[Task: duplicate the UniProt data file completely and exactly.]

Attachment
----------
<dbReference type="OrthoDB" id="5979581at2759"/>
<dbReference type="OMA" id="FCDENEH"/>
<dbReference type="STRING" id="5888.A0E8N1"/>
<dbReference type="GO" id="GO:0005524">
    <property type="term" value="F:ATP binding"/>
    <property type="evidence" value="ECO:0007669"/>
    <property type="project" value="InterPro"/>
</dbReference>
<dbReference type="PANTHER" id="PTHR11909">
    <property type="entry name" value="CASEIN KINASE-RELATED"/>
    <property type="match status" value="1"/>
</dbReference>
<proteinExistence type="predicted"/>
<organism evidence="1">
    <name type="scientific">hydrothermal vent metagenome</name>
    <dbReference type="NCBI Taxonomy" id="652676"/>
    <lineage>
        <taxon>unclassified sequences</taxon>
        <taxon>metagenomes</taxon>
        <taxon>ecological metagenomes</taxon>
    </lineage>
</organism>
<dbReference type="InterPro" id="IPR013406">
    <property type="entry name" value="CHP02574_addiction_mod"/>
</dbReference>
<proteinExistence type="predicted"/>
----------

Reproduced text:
<dbReference type="OrthoDB" id="5979581at2759"/>
<dbReference type="OMA" id="FCDENEH"/>
<dbReference type="STRING" id="5888.A0E8N1"/>
<dbReference type="GO" id="GO:0005524">
    <property type="term" value="F:ATP binding"/>
    <property type="evidence" value="ECO:0007669"/>
    <property type="project" value="InterPro"/>
</dbReference>
<dbReference type="PANTHER" id="PTHR11909">
    <property type="entry name" value="CASEIN KINASE-RELATED"/>
    <property type="match status" value="1"/>
</dbReference>
<proteinExistence type="predicted"/>
<organism evidence="1">
    <name type="scientific">hydrothermal vent metagenome</name>
    <dbReference type="NCBI Taxonomy" id="652676"/>
    <lineage>
        <taxon>unclassified sequences</taxon>
        <taxon>metagenomes</taxon>
        <taxon>ecological metagenomes</taxon>
    </lineage>
</organism>
<dbReference type="InterPro" id="IPR013406">
    <property type="entry name" value="CHP02574_addiction_mod"/>
</dbReference>
<proteinExistence type="predicted"/>